Every day, when internet users Google something, they see a Google Doodle that’s fascinating, nostalgic or beautiful. But they’ll never see a Doodle that’s a commercial.
Jessica Yu, the team leader for creating the daily Doodle — the whimsically designed logo on the main Google search page — said the design will never be used to sell anything.
“We consider it a gift to the users,” she said. “There’s no commercial intent behind it. You’ll never see a Doodle for ChromeBooks.”
Yu spoke about visual storytelling at a “Must See Monday” event at Arizona State University's Walter Cronkite School of Journalism and Mass Communications on Monday night.
She said the Doodle started as an “out-of-office” joke several years ago, when Google’s founders were going to the Burning Man Festival.
“They were trying to indicate to people that if the site broke, they were gone," she said. "So they put a burning man behind the logo and called it a day,” she said.
She said the Doodle shows the humanity behind the Google organization.
“We want people to have that serendipitous moment when they see something they didn’t know before, or an unsung hero in history,” she said.
Yu has been at Google for about two years, after several years as a visual journalist. After graduating from Stanford University, she became a one-person design team doing graphics, illustration and layout at a small news organization in Honolulu. Then she was hired as a graphics reporter for the Asia edition of the Wall Street Journal, based in Hong Kong. She eventually became head of the visual team for the newspaper, based in New York. But she knew she always wanted to return to the Bay Area. She found out about the Doodle job two years ago via a Google job alert.
“I was reading the job description: We want somebody who’s a visual person, a storyteller in nonfiction, which journalism should be, and has good judgment,” she said.
“It was a great fit for my skills,” she said. “I didn’t dream about this position because it didn’t exist when I was in college.”
Yu described the process for the Doodles: People inside Google fill out a form to nominate a person or subject for a Doodle, describing why they admire the subject or the emotion they want to evoke, like humor or nostalgia. People outside Google also can send emails or tweet suggestions. The ideas go onto a giant spreadsheet and the team leaders winnow them down and vote on which Doodles will be posted. Then they set the editorial calendar for the entire year. The team will work on 2020 starting this summer. The team creates about 500 Doodles a year but they vary by country and not every person sees every Doodle.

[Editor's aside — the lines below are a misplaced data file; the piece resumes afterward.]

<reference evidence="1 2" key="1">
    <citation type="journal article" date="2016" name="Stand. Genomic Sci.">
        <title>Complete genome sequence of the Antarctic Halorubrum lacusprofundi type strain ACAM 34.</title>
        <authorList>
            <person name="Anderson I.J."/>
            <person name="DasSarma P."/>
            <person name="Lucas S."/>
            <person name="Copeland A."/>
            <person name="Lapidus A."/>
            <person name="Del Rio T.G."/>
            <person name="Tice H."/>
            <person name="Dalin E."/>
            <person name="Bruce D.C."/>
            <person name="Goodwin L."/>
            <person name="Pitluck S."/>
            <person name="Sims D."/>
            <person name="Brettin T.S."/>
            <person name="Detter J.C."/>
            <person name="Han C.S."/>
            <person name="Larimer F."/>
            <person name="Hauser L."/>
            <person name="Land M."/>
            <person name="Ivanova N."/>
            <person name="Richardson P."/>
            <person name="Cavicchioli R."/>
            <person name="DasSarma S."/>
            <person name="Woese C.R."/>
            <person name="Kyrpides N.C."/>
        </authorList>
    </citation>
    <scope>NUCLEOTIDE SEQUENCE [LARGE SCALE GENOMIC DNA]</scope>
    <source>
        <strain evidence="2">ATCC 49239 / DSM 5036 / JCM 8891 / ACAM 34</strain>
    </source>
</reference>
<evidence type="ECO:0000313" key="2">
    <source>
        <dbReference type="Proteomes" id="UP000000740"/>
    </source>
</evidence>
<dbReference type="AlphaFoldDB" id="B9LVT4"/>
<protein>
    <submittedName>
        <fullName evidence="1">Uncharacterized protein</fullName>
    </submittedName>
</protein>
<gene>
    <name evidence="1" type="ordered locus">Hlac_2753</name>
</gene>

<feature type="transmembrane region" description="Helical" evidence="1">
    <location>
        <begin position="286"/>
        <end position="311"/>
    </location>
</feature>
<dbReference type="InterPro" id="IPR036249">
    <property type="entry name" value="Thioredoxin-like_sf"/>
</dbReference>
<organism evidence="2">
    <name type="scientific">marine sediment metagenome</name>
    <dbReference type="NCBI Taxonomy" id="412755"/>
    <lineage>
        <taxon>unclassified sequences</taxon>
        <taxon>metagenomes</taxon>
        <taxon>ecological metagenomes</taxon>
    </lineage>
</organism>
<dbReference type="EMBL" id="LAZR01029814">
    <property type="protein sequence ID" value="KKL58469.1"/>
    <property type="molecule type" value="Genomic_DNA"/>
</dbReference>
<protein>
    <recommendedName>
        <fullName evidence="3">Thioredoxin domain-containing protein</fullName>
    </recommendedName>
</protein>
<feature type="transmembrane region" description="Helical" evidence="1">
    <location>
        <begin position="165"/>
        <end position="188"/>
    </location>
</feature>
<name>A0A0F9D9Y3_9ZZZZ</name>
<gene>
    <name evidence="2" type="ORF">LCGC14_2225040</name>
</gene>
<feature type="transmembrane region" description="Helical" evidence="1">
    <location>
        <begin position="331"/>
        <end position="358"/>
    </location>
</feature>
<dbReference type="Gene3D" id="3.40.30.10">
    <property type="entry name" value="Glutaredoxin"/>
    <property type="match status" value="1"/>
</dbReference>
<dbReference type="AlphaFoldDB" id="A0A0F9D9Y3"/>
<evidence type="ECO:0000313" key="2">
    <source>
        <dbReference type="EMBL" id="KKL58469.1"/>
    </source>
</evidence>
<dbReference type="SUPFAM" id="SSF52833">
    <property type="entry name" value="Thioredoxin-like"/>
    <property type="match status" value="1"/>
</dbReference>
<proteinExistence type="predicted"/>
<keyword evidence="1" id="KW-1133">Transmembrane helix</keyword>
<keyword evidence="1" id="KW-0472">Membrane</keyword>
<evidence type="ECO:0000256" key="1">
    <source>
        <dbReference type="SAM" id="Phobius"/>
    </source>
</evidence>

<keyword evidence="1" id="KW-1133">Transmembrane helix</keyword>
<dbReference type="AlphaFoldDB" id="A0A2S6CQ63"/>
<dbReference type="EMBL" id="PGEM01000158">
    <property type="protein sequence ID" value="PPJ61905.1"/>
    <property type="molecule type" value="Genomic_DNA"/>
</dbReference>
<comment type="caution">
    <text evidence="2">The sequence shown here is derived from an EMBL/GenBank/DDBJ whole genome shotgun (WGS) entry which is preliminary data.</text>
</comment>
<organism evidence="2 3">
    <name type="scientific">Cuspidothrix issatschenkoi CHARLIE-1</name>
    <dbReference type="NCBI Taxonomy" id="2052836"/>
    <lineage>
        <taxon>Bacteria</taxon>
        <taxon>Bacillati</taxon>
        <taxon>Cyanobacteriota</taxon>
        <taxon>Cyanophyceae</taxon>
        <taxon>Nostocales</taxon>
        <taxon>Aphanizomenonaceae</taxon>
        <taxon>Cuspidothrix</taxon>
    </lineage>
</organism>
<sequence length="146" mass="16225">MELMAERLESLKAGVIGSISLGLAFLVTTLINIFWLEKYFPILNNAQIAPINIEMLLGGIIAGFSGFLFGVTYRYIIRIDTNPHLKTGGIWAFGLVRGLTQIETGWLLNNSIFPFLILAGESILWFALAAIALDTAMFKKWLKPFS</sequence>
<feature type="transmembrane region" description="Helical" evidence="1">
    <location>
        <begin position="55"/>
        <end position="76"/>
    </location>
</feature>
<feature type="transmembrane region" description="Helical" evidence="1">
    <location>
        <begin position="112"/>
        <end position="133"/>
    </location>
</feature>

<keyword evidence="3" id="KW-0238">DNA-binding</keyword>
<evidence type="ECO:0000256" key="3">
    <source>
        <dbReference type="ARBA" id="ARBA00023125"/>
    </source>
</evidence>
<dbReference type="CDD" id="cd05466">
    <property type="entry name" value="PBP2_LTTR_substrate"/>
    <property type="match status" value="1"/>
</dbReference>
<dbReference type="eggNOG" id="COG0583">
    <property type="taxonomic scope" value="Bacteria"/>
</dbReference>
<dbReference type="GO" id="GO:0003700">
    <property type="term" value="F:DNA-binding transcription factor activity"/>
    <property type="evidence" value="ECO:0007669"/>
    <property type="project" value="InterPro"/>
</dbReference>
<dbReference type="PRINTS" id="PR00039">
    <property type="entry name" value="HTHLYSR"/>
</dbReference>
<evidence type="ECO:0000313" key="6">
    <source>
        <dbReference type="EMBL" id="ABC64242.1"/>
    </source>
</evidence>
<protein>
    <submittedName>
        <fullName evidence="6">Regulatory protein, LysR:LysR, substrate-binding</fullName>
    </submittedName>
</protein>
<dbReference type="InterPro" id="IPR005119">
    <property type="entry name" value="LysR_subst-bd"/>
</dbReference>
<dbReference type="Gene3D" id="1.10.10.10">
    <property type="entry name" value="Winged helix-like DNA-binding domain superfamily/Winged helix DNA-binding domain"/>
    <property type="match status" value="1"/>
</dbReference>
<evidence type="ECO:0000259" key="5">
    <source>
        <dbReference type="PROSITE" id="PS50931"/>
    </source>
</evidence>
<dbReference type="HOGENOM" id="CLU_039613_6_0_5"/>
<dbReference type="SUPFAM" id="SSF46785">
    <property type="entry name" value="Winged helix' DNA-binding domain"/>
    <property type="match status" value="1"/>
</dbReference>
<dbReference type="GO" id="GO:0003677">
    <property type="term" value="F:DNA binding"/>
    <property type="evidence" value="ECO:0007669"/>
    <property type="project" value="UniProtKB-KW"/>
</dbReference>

The first Doodles were simple illustrations but they’ve become very sophisticated. Recently, to mark the birthday of J.S. Bach, the Doodle used artificial intelligence to help users compose like Bach.
“We were thinking, ‘How cool would it be to jam with Bach?’” she said. The team trained the Doodle using more than 300 Bach compositions to create a four-part harmony based on the user’s notes.
“We have the ability to make experiences now,” she said.
Yu told the Cronkite students that creating a portfolio of work is the most important part of getting a job in their field. When she was a hiring manager, she spent about 10 seconds on a candidate’s resume.
“I loved when people showed breadth of storytelling ability and everything they did — ‘I did the coding,’ or ‘I took the photos,’” she said. “When you showed everything you contributed, it’s the most important thing.”
A portfolio of good work is an equalizer, she said.
“It doesn’t really matter where you went to school or worked before,” she said.
“But if you have wonderful clips you produced at your previous job, or at school or even on your own — if you’re good, you’re good.”
Top photo: Jessica Yu, Doodle team lead at Google, discusses the search engine's popular changing logo that celebrates holidays and the lives of newsmakers on Monday, April 1, 2019, as part of the "Must See Monday" journalism lectures. Yu also addressed the importance of visual storytelling in the digital age. Photo by Charlie Leight/ASU Now
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